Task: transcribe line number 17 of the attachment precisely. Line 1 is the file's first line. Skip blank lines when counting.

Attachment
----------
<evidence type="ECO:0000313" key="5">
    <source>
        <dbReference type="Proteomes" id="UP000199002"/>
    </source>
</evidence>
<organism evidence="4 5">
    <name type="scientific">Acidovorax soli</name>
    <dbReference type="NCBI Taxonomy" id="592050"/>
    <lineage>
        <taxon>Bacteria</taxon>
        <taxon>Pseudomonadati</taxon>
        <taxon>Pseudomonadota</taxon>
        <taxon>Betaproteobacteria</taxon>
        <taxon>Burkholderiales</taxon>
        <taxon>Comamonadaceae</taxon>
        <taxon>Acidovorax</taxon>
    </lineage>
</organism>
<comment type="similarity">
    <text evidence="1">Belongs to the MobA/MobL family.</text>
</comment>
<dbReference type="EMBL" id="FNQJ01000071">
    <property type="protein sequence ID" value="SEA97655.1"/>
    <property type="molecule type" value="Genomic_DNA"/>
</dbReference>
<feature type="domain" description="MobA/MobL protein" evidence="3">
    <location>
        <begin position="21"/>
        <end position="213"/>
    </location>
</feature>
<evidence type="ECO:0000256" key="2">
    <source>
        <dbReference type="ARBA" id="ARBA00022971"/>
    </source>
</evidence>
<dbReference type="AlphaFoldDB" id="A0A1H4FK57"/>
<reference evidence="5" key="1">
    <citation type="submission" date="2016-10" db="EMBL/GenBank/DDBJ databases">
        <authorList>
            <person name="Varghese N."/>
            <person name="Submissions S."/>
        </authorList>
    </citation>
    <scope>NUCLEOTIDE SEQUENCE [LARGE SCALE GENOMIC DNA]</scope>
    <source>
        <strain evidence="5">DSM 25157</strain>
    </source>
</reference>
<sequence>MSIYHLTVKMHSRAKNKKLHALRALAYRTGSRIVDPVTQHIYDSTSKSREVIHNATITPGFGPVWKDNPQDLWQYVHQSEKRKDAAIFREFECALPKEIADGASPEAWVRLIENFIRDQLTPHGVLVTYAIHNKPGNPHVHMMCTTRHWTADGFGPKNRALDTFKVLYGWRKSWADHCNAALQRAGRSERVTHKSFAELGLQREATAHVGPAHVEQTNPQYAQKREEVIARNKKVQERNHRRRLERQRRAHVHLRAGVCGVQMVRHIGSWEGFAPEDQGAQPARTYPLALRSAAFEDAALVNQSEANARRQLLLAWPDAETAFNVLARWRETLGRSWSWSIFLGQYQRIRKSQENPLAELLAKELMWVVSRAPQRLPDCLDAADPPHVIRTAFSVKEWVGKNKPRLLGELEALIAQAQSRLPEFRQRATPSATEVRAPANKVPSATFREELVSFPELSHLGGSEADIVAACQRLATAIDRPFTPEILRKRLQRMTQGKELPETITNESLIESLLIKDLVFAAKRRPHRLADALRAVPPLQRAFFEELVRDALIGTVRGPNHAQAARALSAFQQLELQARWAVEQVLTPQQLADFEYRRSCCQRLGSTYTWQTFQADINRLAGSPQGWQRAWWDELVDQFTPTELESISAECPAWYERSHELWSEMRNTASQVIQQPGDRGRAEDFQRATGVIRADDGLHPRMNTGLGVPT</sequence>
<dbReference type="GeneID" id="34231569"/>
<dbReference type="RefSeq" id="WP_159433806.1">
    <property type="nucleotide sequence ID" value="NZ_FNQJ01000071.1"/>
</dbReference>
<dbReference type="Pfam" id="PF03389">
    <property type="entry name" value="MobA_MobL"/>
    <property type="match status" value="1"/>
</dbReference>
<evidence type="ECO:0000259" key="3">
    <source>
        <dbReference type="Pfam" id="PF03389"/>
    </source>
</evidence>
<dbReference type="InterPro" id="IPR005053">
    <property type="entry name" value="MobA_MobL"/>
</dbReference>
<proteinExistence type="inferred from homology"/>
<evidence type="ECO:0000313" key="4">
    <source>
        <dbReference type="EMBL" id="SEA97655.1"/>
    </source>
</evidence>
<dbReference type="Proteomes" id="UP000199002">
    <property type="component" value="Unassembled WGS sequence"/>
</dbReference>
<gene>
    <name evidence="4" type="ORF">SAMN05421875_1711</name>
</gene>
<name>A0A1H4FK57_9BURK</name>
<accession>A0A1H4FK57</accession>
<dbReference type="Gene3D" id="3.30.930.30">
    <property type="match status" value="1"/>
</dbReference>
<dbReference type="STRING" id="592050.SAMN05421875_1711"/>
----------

    </lineage>